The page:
FG group on Public Accounts Committee will not seek McGuinness removal
Majority of FG TDs on accounts committee argue chairman’s comments not a resigning issue
Public Accounts Committee chairman John McGuinness: “Having an opinion is not in itself a sacking offence.” Photograph: Brenda Fitzsimons
The Fine Gael group on the Public Accounts Committee has indicated it will not seek the removal of the committee’s chairman John McGuinness following a number of controversies involving the Fianna Fáil TD.
The committee meets meeting tomorrow in the wake of Mr McGuinness’ defence of his claim that the State should, on occasion, pay for Ministers’ spouses to accompany them on foreign trips.
The six Fine Gael TDs form the largest grouping on the powerful committee, which acts as a watchdog for State spending, and their stance would be crucial to Mr McGuinness’s tenability. The group met late yesterday afternoon to discuss the issue, with the majority arguing strongly that while they would not agree with Mr McGuinness’s comments or position, it was not a resigning issue.
Some also took the view that it was significant that Mr McGuinness’s argument that his wife be allowed to accompany him on two trips when he was a minister of state for trade was rejected by officials and by then senior minister Micheál Martin, and that she never accompanied him on a State trip.
It is understood that those who argued this position were Kieran O’Donnell, Paul Connaughton and John Deasy. Eoghan Murphy, who is abroad this week, is believed to have held similar views. Paschal Donohoe is understood to have joined Simon Harris in alluding to problems of perception and of Mr McGuinness’s views running contrary to the position of the committee.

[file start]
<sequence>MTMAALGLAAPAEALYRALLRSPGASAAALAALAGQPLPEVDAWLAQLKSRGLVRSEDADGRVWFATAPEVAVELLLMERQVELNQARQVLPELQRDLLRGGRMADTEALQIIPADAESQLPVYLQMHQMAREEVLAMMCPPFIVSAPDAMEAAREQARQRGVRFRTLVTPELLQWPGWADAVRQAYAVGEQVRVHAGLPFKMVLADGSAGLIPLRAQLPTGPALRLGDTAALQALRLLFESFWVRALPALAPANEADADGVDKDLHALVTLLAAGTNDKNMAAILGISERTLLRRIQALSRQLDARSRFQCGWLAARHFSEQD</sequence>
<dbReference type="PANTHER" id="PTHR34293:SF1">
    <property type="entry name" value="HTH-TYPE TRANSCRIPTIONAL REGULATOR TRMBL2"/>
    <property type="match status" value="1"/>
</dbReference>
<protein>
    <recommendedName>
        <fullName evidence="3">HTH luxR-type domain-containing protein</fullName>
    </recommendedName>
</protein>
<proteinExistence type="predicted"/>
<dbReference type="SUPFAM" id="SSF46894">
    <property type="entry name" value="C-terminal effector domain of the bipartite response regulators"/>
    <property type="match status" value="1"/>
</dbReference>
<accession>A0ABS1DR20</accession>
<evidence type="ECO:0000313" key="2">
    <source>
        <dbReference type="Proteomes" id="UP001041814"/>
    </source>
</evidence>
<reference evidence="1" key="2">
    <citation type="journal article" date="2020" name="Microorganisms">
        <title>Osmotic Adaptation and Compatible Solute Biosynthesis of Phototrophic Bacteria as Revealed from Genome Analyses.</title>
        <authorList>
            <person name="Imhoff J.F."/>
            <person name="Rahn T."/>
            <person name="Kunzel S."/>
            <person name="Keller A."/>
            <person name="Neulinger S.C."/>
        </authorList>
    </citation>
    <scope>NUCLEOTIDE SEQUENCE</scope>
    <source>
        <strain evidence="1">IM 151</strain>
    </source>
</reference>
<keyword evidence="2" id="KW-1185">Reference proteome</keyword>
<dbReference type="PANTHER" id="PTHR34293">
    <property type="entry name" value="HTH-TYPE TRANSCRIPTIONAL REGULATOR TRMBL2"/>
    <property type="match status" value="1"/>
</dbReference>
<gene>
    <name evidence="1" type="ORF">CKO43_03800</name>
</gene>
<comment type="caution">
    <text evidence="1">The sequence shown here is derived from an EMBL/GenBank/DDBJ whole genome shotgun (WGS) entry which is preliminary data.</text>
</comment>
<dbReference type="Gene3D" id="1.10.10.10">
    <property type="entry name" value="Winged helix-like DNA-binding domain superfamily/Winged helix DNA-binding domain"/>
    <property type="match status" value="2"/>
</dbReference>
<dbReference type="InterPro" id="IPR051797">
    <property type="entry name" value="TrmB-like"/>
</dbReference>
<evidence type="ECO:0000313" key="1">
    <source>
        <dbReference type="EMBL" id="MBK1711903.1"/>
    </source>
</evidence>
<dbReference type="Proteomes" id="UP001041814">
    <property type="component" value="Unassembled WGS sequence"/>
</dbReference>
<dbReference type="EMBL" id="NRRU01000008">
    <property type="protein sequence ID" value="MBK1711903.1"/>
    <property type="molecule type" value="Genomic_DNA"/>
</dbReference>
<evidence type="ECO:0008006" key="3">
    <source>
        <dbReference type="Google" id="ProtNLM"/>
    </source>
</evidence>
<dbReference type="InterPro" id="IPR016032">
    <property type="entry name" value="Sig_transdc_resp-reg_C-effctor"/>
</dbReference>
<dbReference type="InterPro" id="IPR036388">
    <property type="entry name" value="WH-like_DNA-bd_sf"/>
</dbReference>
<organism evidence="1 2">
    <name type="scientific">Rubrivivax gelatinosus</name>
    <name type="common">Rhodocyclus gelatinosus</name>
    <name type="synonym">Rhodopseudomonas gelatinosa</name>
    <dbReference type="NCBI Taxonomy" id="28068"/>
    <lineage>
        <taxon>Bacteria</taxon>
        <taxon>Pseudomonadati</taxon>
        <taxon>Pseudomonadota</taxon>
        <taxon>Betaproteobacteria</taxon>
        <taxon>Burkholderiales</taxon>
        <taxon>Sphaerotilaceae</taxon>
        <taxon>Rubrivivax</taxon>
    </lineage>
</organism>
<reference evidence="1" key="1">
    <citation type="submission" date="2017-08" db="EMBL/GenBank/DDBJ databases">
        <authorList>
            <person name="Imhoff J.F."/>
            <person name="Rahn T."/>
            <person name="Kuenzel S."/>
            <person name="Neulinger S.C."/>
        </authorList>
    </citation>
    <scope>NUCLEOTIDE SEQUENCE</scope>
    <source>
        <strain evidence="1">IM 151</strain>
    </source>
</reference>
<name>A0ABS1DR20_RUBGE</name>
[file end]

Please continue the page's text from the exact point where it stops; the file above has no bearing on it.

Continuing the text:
“The vital work that the PAC does in the public interest must continue unencumbered by unnecessary distractions,” said Mr O’Donnell.
“My main concern is the integrity of the committee and its workings. And remember: this committee is the public’s watchdog on State spending.”
Labour TD and fellow committee member Robert Dowds has said the disclosures had damaged Mr McGuinness’s chairmanship. But when asked if Mr McGuinness should consider his position, he replied: “I think he didn’t actually spend taxpayers’ money on his wife and that’s why I want to go no further than that.”
Mr Martin yesterday argued Mr McGuinness was being targeted by political opponents. The Fianna Fáil leader said he could see Fine Gael’s hand behind the spate of recent disclosures about the Kilkenny TD.
Mr McGuinness has already come under fire over the cost of refurbishing his ministerial office and for overtime of €30,000 paid to his son, who was employed on his ministerial staff when he was in the Department of Enterprise.
Speaking on RTÉ’s News at One, Mr Martin said Mr McGuinness had committed no wrongdoing other than expressing an opinion. “Having an opinion is not in itself a sacking offence,” he said.
Mr Martin was critical of Taoiseach Enda Kenny, claiming the comments he made in Rome about Mr McGuinness were unacceptable. He said the Taoiseach was introducing partisan politics into the committee, which is regarded as the most independent of all Dáil committees.